China has wasted no time in mounting its own charm offensive to woo India in the aftermath of U.S. President Barack Obama’s visit with Indian Prime Minister Narendra Modi in New Delhi last week. An India Today headline sums it up: “As Modi hugs Obama, China sends a quick flying kiss.” Beijing’s riposte should remind U.S. officials who continue to bank on India’s suspicions of China not to assume that Obama’s trip was sufficient to reset the U.S.-India partnership. China’s reception for Indian External Affairs Minister Sushma Swaraj, who arrived in Beijing this past weekend for consultations with her Russian and Chinese counterparts, sends a clear signal that Chinese President Xi Jinping is determined to chart a new course in relations between “the dragon and the elephant.”
Just as Modi broke with tradition to personally greet Obama at the airport—seen as a not particularly subtle indication of Modi’s interest in getting relations back on track—Xi also dispensed with traditional Chinese diplomatic protocol to receive Swaraj. Generally, visiting foreign ministers have meetings with their counterparts and perhaps the prime minister, with only the representatives of the major powers having the possibility of a direct meeting with the head of state. Having the Chinese president receive the Indian external affairs minister is a recognition of India’s position as one of the great powers, a balance to the American decision to set up a “hotline” between the U.S. and Indian heads of government. Moreover, in the communique of the 13th annual Russia-India-China trilateral meeting, China moved closer to supporting India’s bid for permanent membership on the U.N. Security Council, which, while it does not represent a full endorsement, is a shift from Beijing’s previous full-scale opposition.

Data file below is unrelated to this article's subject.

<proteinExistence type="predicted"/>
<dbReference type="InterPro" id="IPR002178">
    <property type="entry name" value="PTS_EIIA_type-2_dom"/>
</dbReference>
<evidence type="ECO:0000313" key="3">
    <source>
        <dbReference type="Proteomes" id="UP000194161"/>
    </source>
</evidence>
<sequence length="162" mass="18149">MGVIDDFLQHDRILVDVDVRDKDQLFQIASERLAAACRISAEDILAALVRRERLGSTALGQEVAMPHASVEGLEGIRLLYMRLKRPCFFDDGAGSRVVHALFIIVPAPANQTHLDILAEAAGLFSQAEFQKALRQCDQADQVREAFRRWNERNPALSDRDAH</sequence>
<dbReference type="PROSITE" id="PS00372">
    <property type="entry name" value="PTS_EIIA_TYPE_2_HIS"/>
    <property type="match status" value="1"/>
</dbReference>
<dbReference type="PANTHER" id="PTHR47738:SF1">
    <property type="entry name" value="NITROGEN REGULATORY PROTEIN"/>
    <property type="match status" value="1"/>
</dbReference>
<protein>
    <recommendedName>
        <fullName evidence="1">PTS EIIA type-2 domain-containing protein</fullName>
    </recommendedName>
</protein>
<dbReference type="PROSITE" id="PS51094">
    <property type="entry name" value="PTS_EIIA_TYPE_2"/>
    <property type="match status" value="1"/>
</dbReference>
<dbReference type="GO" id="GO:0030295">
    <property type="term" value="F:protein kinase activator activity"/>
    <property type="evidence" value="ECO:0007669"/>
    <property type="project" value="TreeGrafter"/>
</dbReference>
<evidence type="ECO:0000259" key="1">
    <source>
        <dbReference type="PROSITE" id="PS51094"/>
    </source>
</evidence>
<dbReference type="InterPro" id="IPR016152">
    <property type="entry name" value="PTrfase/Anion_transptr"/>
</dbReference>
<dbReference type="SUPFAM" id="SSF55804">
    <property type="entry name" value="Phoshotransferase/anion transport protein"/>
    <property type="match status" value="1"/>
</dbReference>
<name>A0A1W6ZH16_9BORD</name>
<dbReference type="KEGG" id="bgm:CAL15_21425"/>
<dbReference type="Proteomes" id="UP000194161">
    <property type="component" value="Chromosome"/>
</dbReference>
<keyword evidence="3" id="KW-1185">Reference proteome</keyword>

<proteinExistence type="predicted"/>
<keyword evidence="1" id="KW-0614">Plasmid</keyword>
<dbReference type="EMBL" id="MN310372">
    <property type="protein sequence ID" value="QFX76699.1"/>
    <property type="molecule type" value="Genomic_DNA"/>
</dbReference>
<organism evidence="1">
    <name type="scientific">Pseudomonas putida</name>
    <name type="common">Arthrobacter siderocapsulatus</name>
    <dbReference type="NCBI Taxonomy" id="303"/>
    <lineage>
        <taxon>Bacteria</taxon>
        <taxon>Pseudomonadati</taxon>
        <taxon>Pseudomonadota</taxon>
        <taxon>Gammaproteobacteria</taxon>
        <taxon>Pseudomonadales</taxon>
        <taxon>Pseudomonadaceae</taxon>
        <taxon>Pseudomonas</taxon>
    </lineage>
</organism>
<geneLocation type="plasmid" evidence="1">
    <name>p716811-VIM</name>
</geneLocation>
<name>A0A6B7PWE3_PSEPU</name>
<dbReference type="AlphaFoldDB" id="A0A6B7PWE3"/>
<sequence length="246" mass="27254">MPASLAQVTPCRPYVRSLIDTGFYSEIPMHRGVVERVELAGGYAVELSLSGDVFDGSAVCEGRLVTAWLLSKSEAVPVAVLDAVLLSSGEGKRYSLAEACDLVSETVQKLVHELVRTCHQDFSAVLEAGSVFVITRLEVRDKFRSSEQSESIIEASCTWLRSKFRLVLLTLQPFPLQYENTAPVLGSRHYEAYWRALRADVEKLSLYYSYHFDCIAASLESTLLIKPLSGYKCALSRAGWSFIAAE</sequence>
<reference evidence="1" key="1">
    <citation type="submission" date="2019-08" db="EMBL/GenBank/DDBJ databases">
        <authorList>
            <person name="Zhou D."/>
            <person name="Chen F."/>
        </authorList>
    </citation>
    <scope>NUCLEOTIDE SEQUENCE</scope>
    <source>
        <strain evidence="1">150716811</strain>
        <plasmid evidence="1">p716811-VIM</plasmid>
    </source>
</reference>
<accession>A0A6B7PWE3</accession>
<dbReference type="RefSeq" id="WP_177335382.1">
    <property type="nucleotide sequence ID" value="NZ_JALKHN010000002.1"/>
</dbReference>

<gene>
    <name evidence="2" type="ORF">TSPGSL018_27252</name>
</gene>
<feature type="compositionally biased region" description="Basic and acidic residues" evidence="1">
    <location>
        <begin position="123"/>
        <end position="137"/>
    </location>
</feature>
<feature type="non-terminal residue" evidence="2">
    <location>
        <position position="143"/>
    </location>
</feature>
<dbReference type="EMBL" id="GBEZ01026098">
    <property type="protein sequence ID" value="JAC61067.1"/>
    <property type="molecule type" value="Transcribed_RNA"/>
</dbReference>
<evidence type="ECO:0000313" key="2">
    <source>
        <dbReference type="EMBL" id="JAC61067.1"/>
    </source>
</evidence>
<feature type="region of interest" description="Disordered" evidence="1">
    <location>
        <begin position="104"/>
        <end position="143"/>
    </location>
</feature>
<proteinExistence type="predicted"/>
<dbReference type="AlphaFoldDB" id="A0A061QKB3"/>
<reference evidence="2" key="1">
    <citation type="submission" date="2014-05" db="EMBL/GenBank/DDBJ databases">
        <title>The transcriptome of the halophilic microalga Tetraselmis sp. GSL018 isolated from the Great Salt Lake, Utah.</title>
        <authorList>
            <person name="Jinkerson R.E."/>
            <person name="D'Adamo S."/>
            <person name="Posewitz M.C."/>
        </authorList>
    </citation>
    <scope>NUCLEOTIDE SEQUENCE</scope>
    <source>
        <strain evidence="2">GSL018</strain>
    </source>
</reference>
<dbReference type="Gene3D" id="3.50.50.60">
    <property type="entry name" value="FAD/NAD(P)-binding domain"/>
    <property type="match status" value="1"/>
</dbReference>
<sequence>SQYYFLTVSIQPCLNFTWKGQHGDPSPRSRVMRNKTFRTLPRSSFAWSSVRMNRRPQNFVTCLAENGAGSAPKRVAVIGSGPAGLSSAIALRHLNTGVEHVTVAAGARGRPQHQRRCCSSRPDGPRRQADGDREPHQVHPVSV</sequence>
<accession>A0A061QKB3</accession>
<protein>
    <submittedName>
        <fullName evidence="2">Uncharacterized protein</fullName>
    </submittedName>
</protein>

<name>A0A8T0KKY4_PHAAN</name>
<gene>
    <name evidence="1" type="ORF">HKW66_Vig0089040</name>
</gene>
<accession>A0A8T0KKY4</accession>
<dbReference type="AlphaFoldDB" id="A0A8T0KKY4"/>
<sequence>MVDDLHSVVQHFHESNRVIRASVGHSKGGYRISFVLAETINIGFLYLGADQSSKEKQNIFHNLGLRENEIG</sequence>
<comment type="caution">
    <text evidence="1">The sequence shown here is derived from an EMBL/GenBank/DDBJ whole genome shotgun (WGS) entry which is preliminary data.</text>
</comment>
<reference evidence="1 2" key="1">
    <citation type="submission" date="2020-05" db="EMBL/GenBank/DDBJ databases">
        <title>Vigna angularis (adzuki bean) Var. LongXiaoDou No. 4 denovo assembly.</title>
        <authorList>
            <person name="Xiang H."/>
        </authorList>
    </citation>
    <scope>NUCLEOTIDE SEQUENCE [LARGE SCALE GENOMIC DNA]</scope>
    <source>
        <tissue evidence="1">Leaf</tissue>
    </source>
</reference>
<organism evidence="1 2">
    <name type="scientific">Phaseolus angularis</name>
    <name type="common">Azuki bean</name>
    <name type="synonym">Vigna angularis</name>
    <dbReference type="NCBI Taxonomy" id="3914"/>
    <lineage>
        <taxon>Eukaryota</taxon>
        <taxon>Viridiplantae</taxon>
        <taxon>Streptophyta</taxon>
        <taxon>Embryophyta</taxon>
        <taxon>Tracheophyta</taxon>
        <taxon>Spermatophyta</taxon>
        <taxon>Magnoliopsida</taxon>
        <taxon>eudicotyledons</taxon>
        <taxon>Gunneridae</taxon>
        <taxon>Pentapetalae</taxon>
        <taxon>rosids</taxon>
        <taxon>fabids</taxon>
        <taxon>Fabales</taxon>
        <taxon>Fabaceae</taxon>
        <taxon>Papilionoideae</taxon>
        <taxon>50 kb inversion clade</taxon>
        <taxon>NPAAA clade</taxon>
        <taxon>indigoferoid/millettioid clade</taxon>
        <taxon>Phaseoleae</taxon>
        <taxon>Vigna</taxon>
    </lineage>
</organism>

Swaraj arrived in Beijing with a six-point action agenda designed to improve the caliber of relations between India and China and so help to usher in the “Asian Century.” Certainly, the United States, as the major power of the Pacific basin, can play a leading role in this process. But while India is happy to have the U.S. as a partner in shifting the focal point of the world from the Euro-Atlantic to the Indo-Pacific theater, it is less interested in serving as America’s western flank in a China containment strategy, unless China poses a threat to Indian interests or security. Indeed, India seems poised to position itself for the role that China itself played 40 years ago during the Cold War—the balancer that retains its own independent freedom of action on the world stage.